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I am looking to replicated the internet (extremely small scale) using a series of switches, routers, Linux, and Windows computers that are not connected to the internet we all use. In this experiment, I plan to use public IP addresses since this experiment will never be connected to the public internet nor any system that I won't restart after testing. I'm assuming (but haven't tested yet) that even though it will see public routable ip addresses being used, Windows 7 (and maybe Vista/XP) still will show that I'm not connected to the internet. Can someone confirm this and tell me how Windows checks to see whether or not it has internet access so I can replicate this as well?

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Is there a need to physically make this? simulators like GNS3 would cover all you needs and save you a lot of money. also see Tanner's link as it answers your question perfectly. – 50-3 Aug 26 '13 at 22:36
I am doing this just learn and a little fun. I looked at GNS3 and it looks complicated. Most of what I'll be doing will be in VPS to start and when I find a few very old computers I will load them up with router software. I also have a couple of switches. I think I'll just take the hardware and virtual route over GNS3 for now but it does look interesting and provides more than I need probably. – Gabriel Graves Aug 27 '13 at 2:36
up vote 3 down vote accepted
  1. Windows has no clue you're connected to "The Internet".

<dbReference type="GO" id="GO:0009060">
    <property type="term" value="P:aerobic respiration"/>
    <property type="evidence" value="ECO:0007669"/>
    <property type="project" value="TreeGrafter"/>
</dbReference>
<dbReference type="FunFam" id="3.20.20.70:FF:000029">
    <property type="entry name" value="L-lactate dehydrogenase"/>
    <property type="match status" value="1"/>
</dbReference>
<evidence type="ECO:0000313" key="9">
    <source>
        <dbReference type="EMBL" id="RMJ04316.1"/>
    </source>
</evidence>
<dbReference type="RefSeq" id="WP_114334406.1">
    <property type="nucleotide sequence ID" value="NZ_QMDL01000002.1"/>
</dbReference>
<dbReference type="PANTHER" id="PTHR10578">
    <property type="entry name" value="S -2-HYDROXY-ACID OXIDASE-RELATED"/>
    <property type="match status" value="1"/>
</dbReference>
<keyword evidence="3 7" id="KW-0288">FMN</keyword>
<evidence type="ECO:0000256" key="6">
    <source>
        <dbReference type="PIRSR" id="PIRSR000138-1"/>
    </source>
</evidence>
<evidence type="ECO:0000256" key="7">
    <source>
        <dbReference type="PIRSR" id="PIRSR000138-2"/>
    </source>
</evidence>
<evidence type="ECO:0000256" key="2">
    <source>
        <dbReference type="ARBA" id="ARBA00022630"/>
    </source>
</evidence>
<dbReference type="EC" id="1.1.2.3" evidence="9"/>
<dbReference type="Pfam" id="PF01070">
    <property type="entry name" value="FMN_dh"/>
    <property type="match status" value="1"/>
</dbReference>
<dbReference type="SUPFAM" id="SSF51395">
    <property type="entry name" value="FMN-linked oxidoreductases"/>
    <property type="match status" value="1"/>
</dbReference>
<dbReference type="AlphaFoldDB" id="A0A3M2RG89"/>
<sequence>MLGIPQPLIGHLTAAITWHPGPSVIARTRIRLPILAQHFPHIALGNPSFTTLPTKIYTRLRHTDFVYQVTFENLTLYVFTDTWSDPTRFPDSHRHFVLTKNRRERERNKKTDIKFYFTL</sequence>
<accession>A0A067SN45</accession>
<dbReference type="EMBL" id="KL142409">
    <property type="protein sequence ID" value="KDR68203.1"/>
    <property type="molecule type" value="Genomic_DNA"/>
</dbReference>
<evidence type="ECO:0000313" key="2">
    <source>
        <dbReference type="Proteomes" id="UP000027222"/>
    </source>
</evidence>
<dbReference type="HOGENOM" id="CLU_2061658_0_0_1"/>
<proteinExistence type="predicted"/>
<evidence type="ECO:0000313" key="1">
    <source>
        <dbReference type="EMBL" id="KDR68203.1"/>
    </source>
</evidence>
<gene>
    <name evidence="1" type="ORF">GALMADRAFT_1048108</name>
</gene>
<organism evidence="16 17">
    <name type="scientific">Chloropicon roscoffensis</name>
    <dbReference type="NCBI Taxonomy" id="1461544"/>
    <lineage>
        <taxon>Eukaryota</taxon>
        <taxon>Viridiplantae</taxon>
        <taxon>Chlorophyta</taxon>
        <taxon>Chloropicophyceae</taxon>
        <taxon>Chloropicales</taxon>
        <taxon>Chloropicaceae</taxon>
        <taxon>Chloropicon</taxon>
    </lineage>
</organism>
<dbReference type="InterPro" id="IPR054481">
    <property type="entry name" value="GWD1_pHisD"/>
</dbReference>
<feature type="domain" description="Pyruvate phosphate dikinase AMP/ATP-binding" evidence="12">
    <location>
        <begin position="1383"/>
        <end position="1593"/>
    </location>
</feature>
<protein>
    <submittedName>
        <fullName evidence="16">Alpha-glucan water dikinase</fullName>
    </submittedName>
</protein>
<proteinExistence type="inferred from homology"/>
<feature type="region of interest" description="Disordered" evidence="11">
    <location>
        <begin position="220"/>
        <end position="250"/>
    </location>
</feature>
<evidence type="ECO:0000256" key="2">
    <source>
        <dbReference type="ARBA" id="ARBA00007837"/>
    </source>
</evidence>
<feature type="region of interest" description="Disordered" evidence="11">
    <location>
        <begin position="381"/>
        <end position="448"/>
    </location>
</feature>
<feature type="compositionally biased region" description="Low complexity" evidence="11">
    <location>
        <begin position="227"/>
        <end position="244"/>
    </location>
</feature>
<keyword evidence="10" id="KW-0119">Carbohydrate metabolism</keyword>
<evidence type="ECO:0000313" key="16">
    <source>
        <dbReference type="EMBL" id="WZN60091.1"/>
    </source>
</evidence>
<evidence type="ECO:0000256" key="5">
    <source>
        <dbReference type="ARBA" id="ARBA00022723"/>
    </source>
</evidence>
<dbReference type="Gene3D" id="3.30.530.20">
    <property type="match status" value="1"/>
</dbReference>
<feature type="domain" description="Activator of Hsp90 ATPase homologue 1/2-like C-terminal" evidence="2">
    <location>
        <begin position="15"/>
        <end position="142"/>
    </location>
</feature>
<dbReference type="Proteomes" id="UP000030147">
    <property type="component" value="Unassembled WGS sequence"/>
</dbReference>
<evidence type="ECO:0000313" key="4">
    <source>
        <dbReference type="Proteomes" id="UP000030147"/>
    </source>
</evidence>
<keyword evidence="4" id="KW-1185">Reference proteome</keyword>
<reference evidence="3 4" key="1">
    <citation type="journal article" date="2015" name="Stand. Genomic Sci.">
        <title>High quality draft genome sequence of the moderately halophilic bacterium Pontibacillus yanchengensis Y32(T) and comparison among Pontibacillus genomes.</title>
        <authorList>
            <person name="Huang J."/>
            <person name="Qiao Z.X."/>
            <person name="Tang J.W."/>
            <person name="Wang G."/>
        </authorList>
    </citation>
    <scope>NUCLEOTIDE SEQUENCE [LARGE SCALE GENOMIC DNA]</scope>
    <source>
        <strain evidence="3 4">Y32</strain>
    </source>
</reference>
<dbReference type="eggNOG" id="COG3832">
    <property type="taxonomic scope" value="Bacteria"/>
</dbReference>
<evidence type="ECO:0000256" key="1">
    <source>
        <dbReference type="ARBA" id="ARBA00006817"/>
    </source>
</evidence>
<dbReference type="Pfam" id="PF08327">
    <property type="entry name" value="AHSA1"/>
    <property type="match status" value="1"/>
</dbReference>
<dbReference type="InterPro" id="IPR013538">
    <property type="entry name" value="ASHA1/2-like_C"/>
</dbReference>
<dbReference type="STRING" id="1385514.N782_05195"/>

It knows your network cable is plugged in, that your network interface has an IP address (and that it's not an APIPA (link local) address), and that you've got DNS servers and routers configured.

  2. Don't use public IP addresses.
    Seriously. Don't do it. Angry network admins will break into your house and kill your pets.
    If you don't have any pets they'll kill your houseplants.
    Use RFC 1918 private address space for your experiments.

If you want to simulate an "internet" you'll need a few things.

  • Switches (and cables).
  • Routers, if you want any degree of complexity, subnetting, etc.
  • Client and Server machines.
    (These can be desktops, VMs, whatever you want/have laying around)
  • A concrete plan of what you want to test, and how you want to go about doing it.

If you would like more specific advice come up with that last one (the concrete plan) and tell us what you're trying to do, and we can probably point you in the right direction...

-- Edit From OP --

The Windows status icons are checked using the methods outlined at

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Oh you silly Linux user; Windows is creepy and does know if you're on the Internet: – Tanner Faulkner Aug 26 '13 at 20:24
@Tanner <User>Oh that's just one of those info bubble thingies - I ignore those!</User> -- That blog post tells you everything you need to know to deceive it though :-) – voretaq7 Aug 26 '13 at 20:38
@Tanner posted the link to answer my major question. I have edited this answer to show this. – Gabriel Graves Aug 27 '13 at 2:32

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